… is from page 92 of my late Nobel-laureate colleague Jim Buchanan’s 1996 article “Economic Freedom and Federalism: Prospects for the New Century,” as this article is reprinted in James M. Buchanan, Federalism, Liberty, and Law (2001), which is volume 18 of the Collected Works of James M. Buchanan: [T]he centrally planned economy failed because it did not, and cannot, utilise either the knowledge of opportunities or the incentive structures that emerge more or less naturally in markets. DBx: Yesterday I was interviewed by Juliette Sellgren for her forthcoming podcast series, Juliette’s Uncommon Knowledge. Juliette is a high-school junior with uncommonly good sense about the economy. The first question she asked me is what’s the one thing that kids her age should know that they don’t.
Don Boudreaux considers the following as important: Complexity & Emergence, Curious Task, Hubris and humility, Myths and Fallacies, Reality Is Not Optional, Seen and Unseen
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… is from page 92 of my late Nobel-laureate colleague Jim Buchanan’s 1996 article “Economic Freedom and Federalism: Prospects for the New Century,” as this article is reprinted in James M. Buchanan, Federalism, Liberty, and Law (2001), which is volume 18 of the Collected Works of James M. Buchanan:
[T]he centrally planned economy failed because it did not, and cannot, utilise either the knowledge of opportunities or the incentive structures that emerge more or less naturally in markets.
DBx: Yesterday I was interviewed by Juliette Sellgren for her forthcoming podcast series, Juliette’s Uncommon Knowledge. Juliette is a high-school junior with uncommonly good sense about the economy. The first question she asked me is what’s the one thing that kids her age should know that they don’t. I replied: “How incredibly complex and productive is the world we live in.” (I don’t recall my exact words, but they were something along these lines.)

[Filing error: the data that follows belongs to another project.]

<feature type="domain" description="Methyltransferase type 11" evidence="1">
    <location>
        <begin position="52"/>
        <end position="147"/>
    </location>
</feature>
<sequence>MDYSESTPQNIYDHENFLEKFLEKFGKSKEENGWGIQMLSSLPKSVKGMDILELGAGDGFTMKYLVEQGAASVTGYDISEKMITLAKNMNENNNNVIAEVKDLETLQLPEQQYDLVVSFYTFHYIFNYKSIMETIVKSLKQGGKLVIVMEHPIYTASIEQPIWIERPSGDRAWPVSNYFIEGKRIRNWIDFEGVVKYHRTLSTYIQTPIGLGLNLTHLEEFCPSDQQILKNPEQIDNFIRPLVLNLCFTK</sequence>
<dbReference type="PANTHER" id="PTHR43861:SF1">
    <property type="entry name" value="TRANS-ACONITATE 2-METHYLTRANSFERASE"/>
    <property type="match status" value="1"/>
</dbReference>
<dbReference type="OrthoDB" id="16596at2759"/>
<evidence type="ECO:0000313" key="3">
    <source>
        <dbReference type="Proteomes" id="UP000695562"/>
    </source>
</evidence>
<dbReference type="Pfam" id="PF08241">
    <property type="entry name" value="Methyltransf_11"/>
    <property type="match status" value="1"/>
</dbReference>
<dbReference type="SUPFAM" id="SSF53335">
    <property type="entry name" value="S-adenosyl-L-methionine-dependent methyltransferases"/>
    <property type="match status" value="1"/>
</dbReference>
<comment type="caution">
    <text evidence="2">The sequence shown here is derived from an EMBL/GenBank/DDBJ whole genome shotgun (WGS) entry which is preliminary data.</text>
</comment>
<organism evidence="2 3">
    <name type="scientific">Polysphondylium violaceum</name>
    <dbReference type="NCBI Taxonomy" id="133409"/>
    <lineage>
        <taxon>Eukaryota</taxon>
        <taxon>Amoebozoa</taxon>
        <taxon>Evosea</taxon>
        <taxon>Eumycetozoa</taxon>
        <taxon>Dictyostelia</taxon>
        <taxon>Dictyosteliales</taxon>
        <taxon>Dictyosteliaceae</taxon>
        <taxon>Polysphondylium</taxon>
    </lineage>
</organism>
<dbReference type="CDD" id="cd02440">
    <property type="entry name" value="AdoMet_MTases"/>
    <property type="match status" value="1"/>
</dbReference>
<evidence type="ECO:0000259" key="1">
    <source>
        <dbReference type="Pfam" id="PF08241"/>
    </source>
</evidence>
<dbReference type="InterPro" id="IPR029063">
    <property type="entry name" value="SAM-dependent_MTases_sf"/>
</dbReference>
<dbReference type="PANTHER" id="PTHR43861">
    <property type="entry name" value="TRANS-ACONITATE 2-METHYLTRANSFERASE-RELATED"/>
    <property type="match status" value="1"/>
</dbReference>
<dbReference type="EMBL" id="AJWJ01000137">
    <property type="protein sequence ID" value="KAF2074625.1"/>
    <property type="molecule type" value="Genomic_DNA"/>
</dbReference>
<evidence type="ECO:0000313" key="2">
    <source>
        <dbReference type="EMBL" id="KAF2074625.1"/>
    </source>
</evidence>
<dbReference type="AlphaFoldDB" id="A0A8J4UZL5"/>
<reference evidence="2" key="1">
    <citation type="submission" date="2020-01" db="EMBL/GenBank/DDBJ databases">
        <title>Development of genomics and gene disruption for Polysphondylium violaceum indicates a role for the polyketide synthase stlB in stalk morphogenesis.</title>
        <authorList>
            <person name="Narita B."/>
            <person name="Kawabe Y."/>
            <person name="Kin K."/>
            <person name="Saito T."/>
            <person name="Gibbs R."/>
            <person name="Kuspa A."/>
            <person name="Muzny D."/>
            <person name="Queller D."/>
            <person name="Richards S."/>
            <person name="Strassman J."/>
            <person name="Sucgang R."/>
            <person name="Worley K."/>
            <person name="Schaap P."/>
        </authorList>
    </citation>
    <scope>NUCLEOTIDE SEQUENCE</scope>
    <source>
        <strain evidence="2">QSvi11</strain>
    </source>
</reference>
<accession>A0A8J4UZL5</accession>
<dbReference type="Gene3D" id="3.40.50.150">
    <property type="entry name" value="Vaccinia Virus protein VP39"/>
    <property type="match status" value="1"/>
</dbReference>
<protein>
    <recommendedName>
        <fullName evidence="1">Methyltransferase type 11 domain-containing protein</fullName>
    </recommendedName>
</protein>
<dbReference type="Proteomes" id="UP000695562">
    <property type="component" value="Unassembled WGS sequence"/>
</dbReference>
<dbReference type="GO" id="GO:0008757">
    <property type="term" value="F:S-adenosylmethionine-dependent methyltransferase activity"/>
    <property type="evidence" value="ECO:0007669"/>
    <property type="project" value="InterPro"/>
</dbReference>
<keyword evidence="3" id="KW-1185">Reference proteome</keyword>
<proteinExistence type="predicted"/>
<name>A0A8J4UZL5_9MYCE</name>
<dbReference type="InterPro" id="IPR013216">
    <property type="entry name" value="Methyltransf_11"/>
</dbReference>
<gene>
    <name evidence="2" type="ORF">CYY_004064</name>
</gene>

This complexity goes unnoticed, ironically, because it is so all-encompassing, and because market economies work with such amazing smoothness and reliability. (Note that I do not here say – and I do not mean to imply – that markets are perfect, by whatever criteria you might use to assess their performance.)
Flip the switch and there’s light. Indeed, it’s increasingly commonplace literally just to issue a mere voice command in order to summon light! (“Let there be light!” – and there is.) Or even better – as is true for my offices at George Mason University – is that mere motion turns on the lights. I walk into my office and light happens.
Or this: press a few buttons on a computer connected in real time to billions of sites around the globe and, at a cost of less than an ordinary American’s hourly wage, arrange for the market to deliver within 48 hours to your doorstep a new pair of jeans. For a few extra bucks you can have the jeans delivered to you in no more than half that time.
And the jeans: who made them? Answer: no one. No one.
The jeans delivered to your front door literally are the product of the creativity and effort of tens of millions – more likely, hundreds of millions – of individuals spread across the face of the earth. The cotton farmer; the unknown innovator who developed the specific kind of thread used to stitch together the pieces of cotton fabric; the chemist whose efforts are an important input into creating blue dye; each of the actuaries who enable each of the many insurers of all the different enterprises – from farmer to delivery service – to operate profitably; the oil-field workers who toil to drill for oil that is refined into the gasoline that powers the delivery truck; the jeans’ designer; the software engineers whose efforts assist the jeans’ designer, and the other software engineers whose efforts helped to make the navigation system for the delivery truck; the developer of the machine that coated the delivery truck with paint that protects the vehicle from rust; the many employees of the unheralded company that makes the button for the jeans; the many employees for the other unheralded company that makes the zipper for the jeans; the many employees of yet another unheralded company that makes the metal or composite-material matter that form the zipper’s teeth; the … you get the idea.